A large one in
The dry fruits on
roadside trees in Tambo, Victoria. Brought some back.
This member of the Sterculiaceae*
family was given this name by
Schumann in 1893. It's found on the dry plains of Queensland, Australia. In the wet season, it will get plenty of
and it always gets lots of sun. The soil is generally grit. The trunk
can get up to 3,5 meters in diameter, and it stands up to 10-25 meters. Great
variations in trunk-form. The fast-growing won't get the "wide shoulders". It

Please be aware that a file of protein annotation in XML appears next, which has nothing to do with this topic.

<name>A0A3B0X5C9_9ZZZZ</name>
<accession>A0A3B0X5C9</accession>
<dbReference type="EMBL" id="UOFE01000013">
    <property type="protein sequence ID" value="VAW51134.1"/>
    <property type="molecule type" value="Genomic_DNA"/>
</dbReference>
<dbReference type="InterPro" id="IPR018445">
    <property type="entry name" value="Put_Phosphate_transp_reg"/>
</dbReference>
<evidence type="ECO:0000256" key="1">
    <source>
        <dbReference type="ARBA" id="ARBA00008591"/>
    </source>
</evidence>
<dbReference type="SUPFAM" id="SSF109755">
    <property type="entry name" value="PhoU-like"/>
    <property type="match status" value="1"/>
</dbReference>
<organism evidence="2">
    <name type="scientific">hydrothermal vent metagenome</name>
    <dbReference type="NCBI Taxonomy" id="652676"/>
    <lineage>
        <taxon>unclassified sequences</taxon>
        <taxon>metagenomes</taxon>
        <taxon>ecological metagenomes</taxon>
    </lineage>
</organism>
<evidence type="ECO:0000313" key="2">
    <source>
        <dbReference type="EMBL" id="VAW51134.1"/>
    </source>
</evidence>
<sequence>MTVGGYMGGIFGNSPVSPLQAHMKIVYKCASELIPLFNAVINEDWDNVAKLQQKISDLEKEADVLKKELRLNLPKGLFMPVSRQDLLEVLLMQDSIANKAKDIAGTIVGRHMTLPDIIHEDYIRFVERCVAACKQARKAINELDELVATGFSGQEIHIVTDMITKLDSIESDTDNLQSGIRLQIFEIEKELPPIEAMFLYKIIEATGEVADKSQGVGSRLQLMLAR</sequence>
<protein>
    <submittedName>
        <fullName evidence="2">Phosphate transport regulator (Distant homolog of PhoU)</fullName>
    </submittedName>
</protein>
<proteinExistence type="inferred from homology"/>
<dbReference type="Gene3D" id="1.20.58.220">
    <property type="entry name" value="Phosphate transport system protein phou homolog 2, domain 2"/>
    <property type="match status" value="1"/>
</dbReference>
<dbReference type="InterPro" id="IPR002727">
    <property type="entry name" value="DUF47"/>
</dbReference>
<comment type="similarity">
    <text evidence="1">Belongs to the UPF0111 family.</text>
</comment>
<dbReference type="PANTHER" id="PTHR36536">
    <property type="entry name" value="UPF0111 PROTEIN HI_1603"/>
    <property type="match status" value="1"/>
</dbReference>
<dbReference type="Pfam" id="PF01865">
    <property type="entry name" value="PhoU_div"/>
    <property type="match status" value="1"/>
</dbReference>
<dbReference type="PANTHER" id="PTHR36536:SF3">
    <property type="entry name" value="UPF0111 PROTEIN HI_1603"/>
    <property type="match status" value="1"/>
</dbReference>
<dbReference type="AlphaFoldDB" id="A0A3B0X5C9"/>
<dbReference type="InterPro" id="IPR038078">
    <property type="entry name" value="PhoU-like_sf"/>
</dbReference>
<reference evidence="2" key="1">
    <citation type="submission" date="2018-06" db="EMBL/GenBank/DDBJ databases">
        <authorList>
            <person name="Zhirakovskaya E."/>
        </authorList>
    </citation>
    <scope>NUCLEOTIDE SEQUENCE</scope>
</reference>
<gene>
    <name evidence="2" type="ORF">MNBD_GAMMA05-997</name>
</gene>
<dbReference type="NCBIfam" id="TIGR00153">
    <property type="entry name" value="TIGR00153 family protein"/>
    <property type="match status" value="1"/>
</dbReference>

has yellow flowers and brown nuts with 10-30 seeds
in, wrapped in small needles! I found mine in Roskilde 2001, but have
seen a lot in Australia. Brought some seeds back, and Copenhagen
Botanical Garden made them grow. Just loved them!
The name comes from Greek, brachys, short and chiton, a
tunic, a reference to the coating on the seed. rupes= growing
It can stand down to -7C, and thrives in acidic soil.
*This family might been incorporated
in the Malvaceae
family now, as sub-family: Sterculioideae, tribe: Sterculieae.